- Dr Stephen Frost, who called for inquest in Dr David Kelly, sacked by MoD
- Allegedly prescribed maimed veteran six times normal dose of morphine
- But soldier denies he had higher dose – which was left out of army report
- Dr Frost claims he was sacked for blowing whistle on MoD drugs racket
Dr Stephen Frost is accusing the Ministry of Defence of wrongful dismissal after he was sacked from the medical corpse
A Ministry of Defence medical official denied ‘deliberately suppressing’ crucial facts in a report which led to the dismissal of an Army whistleblower, a tribunal has heard.
Dr Stephen Frost – who led calls for an inquest into the death or weapons expert Dr David Kelly – was sacked after a maimed Afghanistan war veteran was wrongly prescribed morphine six times his normal dose.
The 69-year-old, who neither prescribed nor dispensed the tablets, was fired by the Ministry of Defence for allegedly not telling the soldier that he had been issued with the wrong tablets and was at risk of overdosing.
But an employment tribunal heard that the serviceman – whose left leg was blown off by an IED – insisted he had never been given 60mg tablets of powerful morphine sulphate.
He claimed he had only ever been given the correct strength of 10mg pills and Dr Frost said he did not show withdrawal symptoms – indicating he had never taken the higher dose.
The hearing in Manchester was told that if he had taken the wrong dosage he would have consumed 120 mgs of morphine every day for 16 days.
Dr Frost believes he was dismissed by text while on holiday for blowing the whistle on a drugs rackets at an Army base.
He has testified that he believed the soldier may have illegally sold the wrongly administered stronger pills on the black market and told colleagues there should have been a police investigation.
In a dramatic twist, Samantha Cotgrave, the former deputy clinical director of Army Primary Health Care Services (North), admitted that the soldier’s insistence he had not been given 60 mg were not in her interim report into the incident.
Dr Stephen Frost (pictured, left with solicitor Helen Clifford) led calls for an inquest into the death or weapons expert Dr David Kelly (right) and claims he was sacked for blowing the whistle on a drugs racket
She also admitted that she had failed to record a meeting between Dr Frost and the soldier outside a pharmacy where the patient was shown a distinctive orange 60mg tablet – as opposed to a brown 10mg one – and had told the doctor he had never seen one before.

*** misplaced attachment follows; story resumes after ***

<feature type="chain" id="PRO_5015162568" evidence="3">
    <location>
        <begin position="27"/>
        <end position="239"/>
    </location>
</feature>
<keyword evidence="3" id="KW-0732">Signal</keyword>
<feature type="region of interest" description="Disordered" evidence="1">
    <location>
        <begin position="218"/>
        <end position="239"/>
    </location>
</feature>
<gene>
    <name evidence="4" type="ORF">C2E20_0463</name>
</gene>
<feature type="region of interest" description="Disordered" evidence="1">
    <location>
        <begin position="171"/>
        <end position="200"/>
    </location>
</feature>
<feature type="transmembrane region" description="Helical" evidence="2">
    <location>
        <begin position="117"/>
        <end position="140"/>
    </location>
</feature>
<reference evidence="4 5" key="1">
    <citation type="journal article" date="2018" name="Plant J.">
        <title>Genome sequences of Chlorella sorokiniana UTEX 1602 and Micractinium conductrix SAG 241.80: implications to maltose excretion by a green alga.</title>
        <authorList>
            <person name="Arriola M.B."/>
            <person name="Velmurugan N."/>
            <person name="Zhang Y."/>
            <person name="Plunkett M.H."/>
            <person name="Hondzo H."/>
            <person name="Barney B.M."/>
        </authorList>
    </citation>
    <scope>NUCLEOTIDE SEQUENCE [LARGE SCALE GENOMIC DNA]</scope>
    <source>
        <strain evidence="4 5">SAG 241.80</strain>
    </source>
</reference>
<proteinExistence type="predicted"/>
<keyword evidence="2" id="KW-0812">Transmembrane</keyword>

John Hendy QC, for Dr Frost, accused Mrs Cotgrave of ‘having a closed mind’ and had deliberately suppressed the details in her report which was submitted to senior officers at Weeton Barracks, near Blackpool.
He told her: ‘You deliberately suppressed the fact that the patient had categorically denied receiving 60mg tablets. It did not fit in with the picture you were trying to paint.’
Mrs Cotgrave replied: ‘It was not intentional. I was not trying to paint a picture. There was overwhelming evidence that there had been a dispensing error.
‘The only tablets he could have had were 60mg because they were the only ones dispensed on that date.’
John Hendy QC, for Dr Frost, accused Mrs Cotgrave of ‘having a closed mind’ and had deliberately suppressed the details in her report which was submitted to senior officers at Weeton Barracks (pictured), near Blackpool.
But Mr Hendy challenged her: ‘Because you were convinced, you were prepared to leave out evidence to the contrary.’
Mrs Cotgrave said that her report was attached to all the witness statements so that the three senior officers could make a final decision.
Mr Hendy said: ‘So it was up to the decision makers to extract this from all the statements?’
Mrs Cotgrave replied: ‘It was not intentionally excluded. It was not my intention. I was not trying to portray a picture.’
She agreed that her report included a reference to Dr Frost not being ‘sure enough’ that an error had been made and pointing out that he was not the patient’s lead clinician.
Dr Frost, from Colwyn Bay in North Wales, claims he was dismissed because he had uncovered a potentially criminal appropriation of morphine at the military base.
He says that senior officers then tried to smear him by labelling him a conspiracy theorist and a Russian sympathiser when he challenged his dismissal.
The tribunal continues.